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May 25, 2010

Fletch's Favored Five: 1993 in Film

Now, the sixth in a continuing series in which I count down my favorites from a particular year in film. Previous entries:

1997 * 1991 * 1984 * 1988
* 2002

I'm going to use Wikipedia to kickstart my brain, year by year, and I'll throw out a Favored Five here and there. If you want to refresh your memory in a similar fashion, just go to Wiki and type "[four-character year] in film." Here's the one for 1993. I won't pretend that Wiki is the end-all, be-all of filmic knowledge or that these yearly lists are 100% accurate, but they're an excellent place to start and a great resource.

This is a weird, weird year I think, not only for me personally, but in general. In line with the grunge/Generation X movements (for lack of a better term) that were occurring right about the time, it seems to be a real line in the sand where the last holdouts of 80s sensibilities made their way through and gave way to cynicism and more modern storytelling. The list of films that not only make up my favored five here, but also the lengthy honorable mentions really portray this. There's a strange mix of movies that might've been 80s leftovers (Demolition Man; Son-in-Law) mixed in with edgier fare (Last Action Hero, which might've been a failure but was still an winking take on the action genre; Jurassic Park, perhaps the forebearer to the modern action adventure).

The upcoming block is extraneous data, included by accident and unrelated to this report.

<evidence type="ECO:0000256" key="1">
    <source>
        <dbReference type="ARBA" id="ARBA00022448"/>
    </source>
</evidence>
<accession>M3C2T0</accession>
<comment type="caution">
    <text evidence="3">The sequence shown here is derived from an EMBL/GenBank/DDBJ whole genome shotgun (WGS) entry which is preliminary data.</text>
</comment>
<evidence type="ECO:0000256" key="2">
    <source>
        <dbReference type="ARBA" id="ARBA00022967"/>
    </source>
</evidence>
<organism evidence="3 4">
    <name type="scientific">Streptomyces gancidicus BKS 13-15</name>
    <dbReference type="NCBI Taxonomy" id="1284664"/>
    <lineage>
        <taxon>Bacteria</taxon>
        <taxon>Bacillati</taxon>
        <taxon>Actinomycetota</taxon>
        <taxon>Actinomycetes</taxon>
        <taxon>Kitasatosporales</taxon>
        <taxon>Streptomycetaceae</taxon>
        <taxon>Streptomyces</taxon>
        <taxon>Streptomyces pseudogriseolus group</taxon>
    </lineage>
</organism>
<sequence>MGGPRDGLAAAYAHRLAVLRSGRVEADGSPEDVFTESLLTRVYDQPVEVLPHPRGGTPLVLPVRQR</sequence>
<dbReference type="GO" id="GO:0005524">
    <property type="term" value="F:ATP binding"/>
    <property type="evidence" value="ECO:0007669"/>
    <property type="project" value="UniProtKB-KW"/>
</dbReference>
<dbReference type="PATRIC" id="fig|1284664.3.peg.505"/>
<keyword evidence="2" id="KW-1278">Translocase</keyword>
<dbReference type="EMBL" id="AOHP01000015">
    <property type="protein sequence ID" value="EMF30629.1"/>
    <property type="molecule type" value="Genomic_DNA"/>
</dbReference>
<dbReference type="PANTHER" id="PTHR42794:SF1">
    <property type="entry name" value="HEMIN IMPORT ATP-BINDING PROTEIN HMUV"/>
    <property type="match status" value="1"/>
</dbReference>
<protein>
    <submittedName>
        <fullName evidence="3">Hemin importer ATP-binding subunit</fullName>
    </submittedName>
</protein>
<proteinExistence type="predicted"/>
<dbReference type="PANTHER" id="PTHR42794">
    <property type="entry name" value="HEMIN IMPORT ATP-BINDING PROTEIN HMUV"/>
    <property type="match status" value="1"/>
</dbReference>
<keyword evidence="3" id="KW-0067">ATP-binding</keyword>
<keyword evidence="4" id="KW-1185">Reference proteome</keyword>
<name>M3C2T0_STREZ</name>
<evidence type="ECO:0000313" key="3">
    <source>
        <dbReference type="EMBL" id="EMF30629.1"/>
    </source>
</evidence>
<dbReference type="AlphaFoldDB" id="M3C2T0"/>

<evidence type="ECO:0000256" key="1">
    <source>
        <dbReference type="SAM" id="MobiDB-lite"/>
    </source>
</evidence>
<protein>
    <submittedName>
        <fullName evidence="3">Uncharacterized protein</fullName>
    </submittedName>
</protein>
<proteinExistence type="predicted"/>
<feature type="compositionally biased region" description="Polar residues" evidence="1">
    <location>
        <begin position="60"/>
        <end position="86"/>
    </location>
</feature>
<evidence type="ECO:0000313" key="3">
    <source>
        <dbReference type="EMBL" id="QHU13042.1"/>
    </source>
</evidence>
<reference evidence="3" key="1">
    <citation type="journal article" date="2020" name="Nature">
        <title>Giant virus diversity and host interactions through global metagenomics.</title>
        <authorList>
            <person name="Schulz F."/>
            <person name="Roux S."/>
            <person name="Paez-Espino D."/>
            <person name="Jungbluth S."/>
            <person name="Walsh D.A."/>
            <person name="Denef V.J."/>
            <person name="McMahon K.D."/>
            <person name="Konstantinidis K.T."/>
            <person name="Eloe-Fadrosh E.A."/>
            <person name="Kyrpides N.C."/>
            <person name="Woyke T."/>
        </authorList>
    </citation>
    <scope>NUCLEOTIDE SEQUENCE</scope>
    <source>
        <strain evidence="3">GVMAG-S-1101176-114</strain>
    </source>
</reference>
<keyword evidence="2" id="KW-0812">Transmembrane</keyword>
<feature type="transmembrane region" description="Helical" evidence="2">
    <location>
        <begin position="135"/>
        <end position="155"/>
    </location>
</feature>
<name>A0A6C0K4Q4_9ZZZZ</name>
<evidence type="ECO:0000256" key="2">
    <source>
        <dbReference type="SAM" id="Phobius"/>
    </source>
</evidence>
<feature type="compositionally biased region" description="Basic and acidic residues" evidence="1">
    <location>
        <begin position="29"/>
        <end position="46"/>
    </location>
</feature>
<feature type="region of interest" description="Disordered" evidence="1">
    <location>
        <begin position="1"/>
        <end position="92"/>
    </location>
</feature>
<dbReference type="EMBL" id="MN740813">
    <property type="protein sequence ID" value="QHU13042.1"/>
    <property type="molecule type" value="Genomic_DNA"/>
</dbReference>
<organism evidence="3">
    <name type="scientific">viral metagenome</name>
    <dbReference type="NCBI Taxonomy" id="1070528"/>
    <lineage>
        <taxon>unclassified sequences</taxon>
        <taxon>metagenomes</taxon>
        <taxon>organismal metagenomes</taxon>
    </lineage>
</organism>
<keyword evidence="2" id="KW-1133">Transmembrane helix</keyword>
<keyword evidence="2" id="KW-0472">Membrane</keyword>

It also holds special for me due to sheer volume. Good, bad or ugly, I've likely seen more films from this year than just about any other film, at least in terms of mainstream Hollywood films. I was 16-17 in 1993, and yes, it shows quite a bit in my favorites. However, I think this is right about the time, thanks to movies like my number one, where I went from being just a movie fan to an all-out movie geek. I sought ought indies like my number two (and Romeo is Bleeding and Boxing Helena and Flesh and Bone) pretty from early on, and watched and appreciated some of the more middle-of-the-road fare perhaps more than I should have.

It's weird - short of my top selections, I wouldn't argue too hardly for any of these films (that I've seen) to be considered seminal works, but damned if I wouldn't be physically pained if all of the movies from 1993 up and disappeared. Lot of good nostalgia here, and movies that I can and will watch time and again (Rising Sun, anyone?).

Notable movies not yet seen:
In the Name of the Father
The Piano
Point of No Return
The Program
Schindler's List

Honorable mentions:
Falling Down
The Firm
The Fugitive
Jurassic Park
Last Action Hero
Much Ado About Nothing
The Nightmare Before Christmas
Rising Sun
The Sandlot

5. Demolition Man
There's really no excuse for this to be here, but I've got such a soft spot for it. In fact, since I never did get all much into either the Rocky or Rambo series, I could make the argument that Stallone's two 1993 entries rank as my favorite films of his, with the first being a (relatively) no bullshit actioner, and this being an ambitious one that touches on class warfare and the future of sexual politics, all the while featuring some of the most laughable dialogue you'll see this side of, well, Rocky IV.